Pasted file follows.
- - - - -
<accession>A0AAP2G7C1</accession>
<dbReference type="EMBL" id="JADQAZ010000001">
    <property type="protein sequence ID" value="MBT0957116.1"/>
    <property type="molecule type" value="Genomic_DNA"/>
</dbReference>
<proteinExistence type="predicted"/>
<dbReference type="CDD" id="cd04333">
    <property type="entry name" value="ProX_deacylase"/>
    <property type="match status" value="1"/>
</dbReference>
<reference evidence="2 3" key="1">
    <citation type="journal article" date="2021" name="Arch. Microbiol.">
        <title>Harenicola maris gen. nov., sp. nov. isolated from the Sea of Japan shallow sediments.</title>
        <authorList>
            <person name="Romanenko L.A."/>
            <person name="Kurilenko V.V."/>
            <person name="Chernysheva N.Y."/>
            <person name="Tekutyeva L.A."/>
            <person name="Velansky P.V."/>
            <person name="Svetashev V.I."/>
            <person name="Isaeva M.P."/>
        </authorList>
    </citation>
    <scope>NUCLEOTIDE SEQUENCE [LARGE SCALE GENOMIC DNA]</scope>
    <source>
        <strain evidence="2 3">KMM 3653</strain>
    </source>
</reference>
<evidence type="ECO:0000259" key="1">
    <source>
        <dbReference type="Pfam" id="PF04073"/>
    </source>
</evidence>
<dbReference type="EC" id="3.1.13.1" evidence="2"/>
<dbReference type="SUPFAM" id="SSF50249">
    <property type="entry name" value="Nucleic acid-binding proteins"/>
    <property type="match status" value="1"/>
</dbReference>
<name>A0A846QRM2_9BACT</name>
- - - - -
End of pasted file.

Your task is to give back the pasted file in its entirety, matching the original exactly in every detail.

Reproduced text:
<accession>A0AAP2G7C1</accession>
<dbReference type="EMBL" id="JADQAZ010000001">
    <property type="protein sequence ID" value="MBT0957116.1"/>
    <property type="molecule type" value="Genomic_DNA"/>
</dbReference>
<proteinExistence type="predicted"/>
<dbReference type="CDD" id="cd04333">
    <property type="entry name" value="ProX_deacylase"/>
    <property type="match status" value="1"/>
</dbReference>
<reference evidence="2 3" key="1">
    <citation type="journal article" date="2021" name="Arch. Microbiol.">
        <title>Harenicola maris gen. nov., sp. nov. isolated from the Sea of Japan shallow sediments.</title>
        <authorList>
            <person name="Romanenko L.A."/>
            <person name="Kurilenko V.V."/>
            <person name="Chernysheva N.Y."/>
            <person name="Tekutyeva L.A."/>
            <person name="Velansky P.V."/>
            <person name="Svetashev V.I."/>
            <person name="Isaeva M.P."/>
        </authorList>
    </citation>
    <scope>NUCLEOTIDE SEQUENCE [LARGE SCALE GENOMIC DNA]</scope>
    <source>
        <strain evidence="2 3">KMM 3653</strain>
    </source>
</reference>
<evidence type="ECO:0000259" key="1">
    <source>
        <dbReference type="Pfam" id="PF04073"/>
    </source>
</evidence>
<dbReference type="EC" id="3.1.13.1" evidence="2"/>
<dbReference type="SUPFAM" id="SSF50249">
    <property type="entry name" value="Nucleic acid-binding proteins"/>
    <property type="match status" value="1"/>
</dbReference>
<name>A0A846QRM2_9BACT</name>